El Aljibe is a state-run restaurant located in Miramar that serves criollo dishes. The restaurant is popular with foreign businessmen and with the Havana elite because it serves some of the best Cuban cuisine in Havana. It is also popular with tourist groups and is often very busy. The house dish is pollo asado el aljibe, which is roast chicken in a sweet orange sauce served with fried plantain chips, French fries, rice, and large portions of black beans. The food ranges in cost from about US$10-20 and deserts, bread, salads, etc. cost extra. Many online reviews write that the service is quick and that the house special is fantastic.
Organopónicos are urban organic farms that are found in urban areas all over Cuba. They usually have raised beds or long concrete containers that hold the compost and soil for their crops because the soil is not great in many parts of Cuba. Organopónicos grew out of the collapse of the Soviet Union. Cuba had depended on imports from the USSR for years and when they collapsed, there was a huge shortage of food and produce. This forced Cuba to adopt new methods of agriculture to be able to feed its population. Some of these gardens are run by the state and others are run cooperatively by the farmers, but the government always provides the land to farm. The gardens produce many different types of vegetables, such as beans, tomatoes, cabbage, etc., medicinal plants, and ornamental plants. These gardens are helpful to Cuba because they provide much needed food and add extra jobs. Today, there are thousands of organopónico all over Cuba and their numbers increase daily. The organopónico we are visiting, UBPC Organopónico Vivero Alamar, is the largest, most successful in Havana and is about 11 hectares or about 27.2 acres. The farm also has a number of animals including goats and oxen. The cooperative that owns this farm has around 160 members and some of the workers earn a large salary by Cuban standards, sometimes more than three times what the government pays. The workers also have access to fresh produce, a rarity for most urban Cubans. Most of the produce from the farm is sold directly to the community or to other farms and no pesticides or chemical fertilizers are used. I am not entirely sure what a lunch here would entail, but with all of the fresh produce grown, it surely would not be a letdown.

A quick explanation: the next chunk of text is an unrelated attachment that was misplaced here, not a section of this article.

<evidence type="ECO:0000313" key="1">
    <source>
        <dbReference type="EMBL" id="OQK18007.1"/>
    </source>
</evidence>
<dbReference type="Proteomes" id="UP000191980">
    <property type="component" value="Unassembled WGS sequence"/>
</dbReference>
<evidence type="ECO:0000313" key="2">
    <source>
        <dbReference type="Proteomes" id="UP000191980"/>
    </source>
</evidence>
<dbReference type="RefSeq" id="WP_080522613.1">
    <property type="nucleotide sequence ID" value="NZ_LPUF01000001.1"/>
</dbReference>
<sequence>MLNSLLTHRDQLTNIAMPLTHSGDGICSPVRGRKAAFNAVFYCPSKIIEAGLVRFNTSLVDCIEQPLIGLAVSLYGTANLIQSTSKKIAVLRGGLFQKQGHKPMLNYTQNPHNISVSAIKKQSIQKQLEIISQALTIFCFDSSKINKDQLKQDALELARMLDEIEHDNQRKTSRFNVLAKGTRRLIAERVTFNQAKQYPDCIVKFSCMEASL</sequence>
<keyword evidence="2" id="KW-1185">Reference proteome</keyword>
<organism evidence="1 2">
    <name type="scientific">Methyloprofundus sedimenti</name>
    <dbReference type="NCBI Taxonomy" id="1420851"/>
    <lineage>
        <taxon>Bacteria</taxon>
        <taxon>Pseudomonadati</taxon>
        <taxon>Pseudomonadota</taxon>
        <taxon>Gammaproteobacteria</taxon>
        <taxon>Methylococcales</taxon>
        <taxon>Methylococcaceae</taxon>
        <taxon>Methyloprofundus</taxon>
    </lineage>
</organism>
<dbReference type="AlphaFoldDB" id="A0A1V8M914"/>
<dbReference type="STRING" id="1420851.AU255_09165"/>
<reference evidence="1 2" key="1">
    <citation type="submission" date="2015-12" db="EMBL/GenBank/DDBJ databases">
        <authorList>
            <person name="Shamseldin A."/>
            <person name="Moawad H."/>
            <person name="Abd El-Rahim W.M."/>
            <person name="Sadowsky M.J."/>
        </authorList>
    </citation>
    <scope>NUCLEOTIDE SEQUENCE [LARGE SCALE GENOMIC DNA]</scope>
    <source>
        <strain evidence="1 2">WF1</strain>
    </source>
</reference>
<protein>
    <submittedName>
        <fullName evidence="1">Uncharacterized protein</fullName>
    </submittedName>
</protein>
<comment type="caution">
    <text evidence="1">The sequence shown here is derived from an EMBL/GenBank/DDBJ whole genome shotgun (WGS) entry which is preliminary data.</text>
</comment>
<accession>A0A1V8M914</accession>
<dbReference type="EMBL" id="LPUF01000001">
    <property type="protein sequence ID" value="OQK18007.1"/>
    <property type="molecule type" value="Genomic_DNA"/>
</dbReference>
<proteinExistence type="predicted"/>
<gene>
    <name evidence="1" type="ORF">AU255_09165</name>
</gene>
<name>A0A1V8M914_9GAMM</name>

Finally, El Mercurio is a state-run restaurant in Old Havana that serves a variety of sandwiches for lunch and a variety of more luxurious items for dinner. It is an inside and outside dining establishment that is a good place to rest after exploring Old Havana. They specialize in food like sandwiches, hamburgers, fish, and fries but also serve food like lobster and pasta dishes. A meal might cost anywhere from US$5-25 depending on if it is lunch or dinner. Many online reviews write that it is an elegant restaurant with great food and a great atmosphere.
For our trip to Cuba, I hope to see if these restaurants are as they are described. I would also like to see if there is some truth to any of the good reviews I have read about them online or if the food is truly bad everywhere in the country as many say. Most importantly, I want to sample their cuisine and see what they make and, maybe, how they make it.